Heinrich Votes Against Bill To Prohibit GMO Labeling

WASHINGTON, D.C. - Today, U.S. Senator Martin Heinrich (D-N.M.) voted against legislation that would prevent states from setting clear rules regarding labeling on food packaging for genetically modified organisms (GMOs). The legislation received a 48 to 49 vote, failing to gain the required 60 votes to advance. Senator Heinrich supports requiring a federal labeling GMO standard so consumers can make informed decisions about the food they purchase and feed their families.

"Like parents across New Mexico, knowing what's in the food I buy for my family is important to me. Which is why I think it's important that products sold in grocery stores be clearly labeled if they are genetically modified. I voted against the legislation today because it would have prevented transparency," said Sen. Heinrich. "Providing transparency to consumers will ensure they are able to make informed decisions about the food they purchase. We need a uniform federal GMO labeling standard."

Senator Martin Heinrich is cosponsoring S.2621, the Biotechnology Food Labeling Uniformity Act, a bill introduced by U.S. Senator Jeff Merkley (D-Ore.) to ensure that consumers can find GMO ingredient labeling on food packaging, while ensuring that food producers are not subject to confusing or conflicting labeling requirements in different locations.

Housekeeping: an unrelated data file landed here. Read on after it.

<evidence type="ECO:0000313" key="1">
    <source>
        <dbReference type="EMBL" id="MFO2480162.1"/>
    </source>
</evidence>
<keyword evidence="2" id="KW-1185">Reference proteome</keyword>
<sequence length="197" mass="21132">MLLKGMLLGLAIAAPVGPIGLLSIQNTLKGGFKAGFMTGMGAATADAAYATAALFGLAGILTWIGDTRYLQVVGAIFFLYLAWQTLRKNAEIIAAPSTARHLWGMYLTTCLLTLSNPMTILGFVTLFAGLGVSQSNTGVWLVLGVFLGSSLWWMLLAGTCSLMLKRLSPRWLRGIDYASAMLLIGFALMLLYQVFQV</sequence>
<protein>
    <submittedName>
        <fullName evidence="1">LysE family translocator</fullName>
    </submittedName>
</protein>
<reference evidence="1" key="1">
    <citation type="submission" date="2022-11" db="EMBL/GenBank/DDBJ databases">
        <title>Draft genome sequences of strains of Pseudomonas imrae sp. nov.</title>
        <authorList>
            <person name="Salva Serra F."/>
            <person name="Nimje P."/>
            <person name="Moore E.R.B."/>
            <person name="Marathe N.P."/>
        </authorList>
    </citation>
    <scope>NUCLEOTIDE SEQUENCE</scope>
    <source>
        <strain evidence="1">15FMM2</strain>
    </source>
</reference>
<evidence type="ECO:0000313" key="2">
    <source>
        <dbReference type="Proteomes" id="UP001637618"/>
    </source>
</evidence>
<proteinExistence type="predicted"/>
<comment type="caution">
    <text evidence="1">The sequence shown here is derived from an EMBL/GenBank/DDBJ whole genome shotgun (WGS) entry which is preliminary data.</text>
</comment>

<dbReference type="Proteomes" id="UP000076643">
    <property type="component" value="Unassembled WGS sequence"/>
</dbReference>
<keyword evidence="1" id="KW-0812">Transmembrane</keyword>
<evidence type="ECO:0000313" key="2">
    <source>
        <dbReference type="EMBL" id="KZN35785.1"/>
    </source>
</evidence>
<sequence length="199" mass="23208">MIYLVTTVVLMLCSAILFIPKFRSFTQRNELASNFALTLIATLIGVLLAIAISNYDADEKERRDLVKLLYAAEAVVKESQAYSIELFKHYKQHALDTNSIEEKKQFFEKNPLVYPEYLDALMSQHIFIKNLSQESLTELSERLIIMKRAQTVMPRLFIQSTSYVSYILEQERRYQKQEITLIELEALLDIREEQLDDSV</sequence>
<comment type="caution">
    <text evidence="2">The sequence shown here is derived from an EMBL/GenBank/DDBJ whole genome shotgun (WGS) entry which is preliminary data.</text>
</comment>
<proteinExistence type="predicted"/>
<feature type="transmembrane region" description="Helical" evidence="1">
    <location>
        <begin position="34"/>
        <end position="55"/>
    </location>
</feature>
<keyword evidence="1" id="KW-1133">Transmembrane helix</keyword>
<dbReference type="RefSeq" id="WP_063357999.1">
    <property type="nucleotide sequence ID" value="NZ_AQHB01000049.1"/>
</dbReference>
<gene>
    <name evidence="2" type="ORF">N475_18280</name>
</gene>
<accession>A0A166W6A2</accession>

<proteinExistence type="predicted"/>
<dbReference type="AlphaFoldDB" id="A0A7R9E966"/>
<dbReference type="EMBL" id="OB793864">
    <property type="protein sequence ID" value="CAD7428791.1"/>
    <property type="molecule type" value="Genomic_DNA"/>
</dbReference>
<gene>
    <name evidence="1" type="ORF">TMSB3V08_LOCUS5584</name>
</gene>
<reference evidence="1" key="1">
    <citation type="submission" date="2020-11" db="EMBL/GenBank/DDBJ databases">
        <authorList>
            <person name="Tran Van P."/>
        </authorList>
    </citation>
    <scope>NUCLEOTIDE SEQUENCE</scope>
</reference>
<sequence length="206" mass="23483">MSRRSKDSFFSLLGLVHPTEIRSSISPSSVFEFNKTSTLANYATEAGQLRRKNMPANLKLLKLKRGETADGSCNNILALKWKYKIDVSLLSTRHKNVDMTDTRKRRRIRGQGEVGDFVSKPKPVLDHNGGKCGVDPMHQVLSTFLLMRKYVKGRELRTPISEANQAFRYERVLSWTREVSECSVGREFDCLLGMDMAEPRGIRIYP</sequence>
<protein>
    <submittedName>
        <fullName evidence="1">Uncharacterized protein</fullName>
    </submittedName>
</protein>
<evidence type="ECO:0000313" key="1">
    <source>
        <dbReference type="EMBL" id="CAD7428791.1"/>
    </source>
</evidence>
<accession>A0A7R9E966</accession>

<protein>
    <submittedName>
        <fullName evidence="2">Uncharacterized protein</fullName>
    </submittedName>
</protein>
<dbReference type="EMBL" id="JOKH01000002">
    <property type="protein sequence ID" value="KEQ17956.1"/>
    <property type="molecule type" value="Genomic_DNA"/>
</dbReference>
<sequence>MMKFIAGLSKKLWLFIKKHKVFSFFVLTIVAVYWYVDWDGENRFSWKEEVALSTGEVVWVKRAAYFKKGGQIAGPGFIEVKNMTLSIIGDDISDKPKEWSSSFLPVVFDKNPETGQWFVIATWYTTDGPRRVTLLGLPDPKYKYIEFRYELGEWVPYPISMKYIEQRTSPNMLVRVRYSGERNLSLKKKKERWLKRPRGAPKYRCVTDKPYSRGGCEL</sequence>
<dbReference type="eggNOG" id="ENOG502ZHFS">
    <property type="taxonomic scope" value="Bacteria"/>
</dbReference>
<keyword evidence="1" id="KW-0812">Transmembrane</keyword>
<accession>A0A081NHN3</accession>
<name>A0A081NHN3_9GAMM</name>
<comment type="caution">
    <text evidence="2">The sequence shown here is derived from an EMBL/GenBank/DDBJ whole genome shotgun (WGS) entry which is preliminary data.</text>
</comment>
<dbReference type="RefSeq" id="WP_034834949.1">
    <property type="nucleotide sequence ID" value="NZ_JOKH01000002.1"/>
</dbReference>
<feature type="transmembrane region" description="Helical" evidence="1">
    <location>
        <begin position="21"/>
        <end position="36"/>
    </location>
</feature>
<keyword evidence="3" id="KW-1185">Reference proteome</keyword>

The Biotechnology Food Labeling and Uniformity Act would allow American consumers to see whether a food has been prepared with GM ingredients, while offering food manufacturers several options for including this information on or near the ingredients list. This framework meets the needs of consumers, the vast majority of whom support labeling according to polls, and producers, who worry that a patchwork of state labeling laws would be costly and difficult to comply with and confusing for consumers.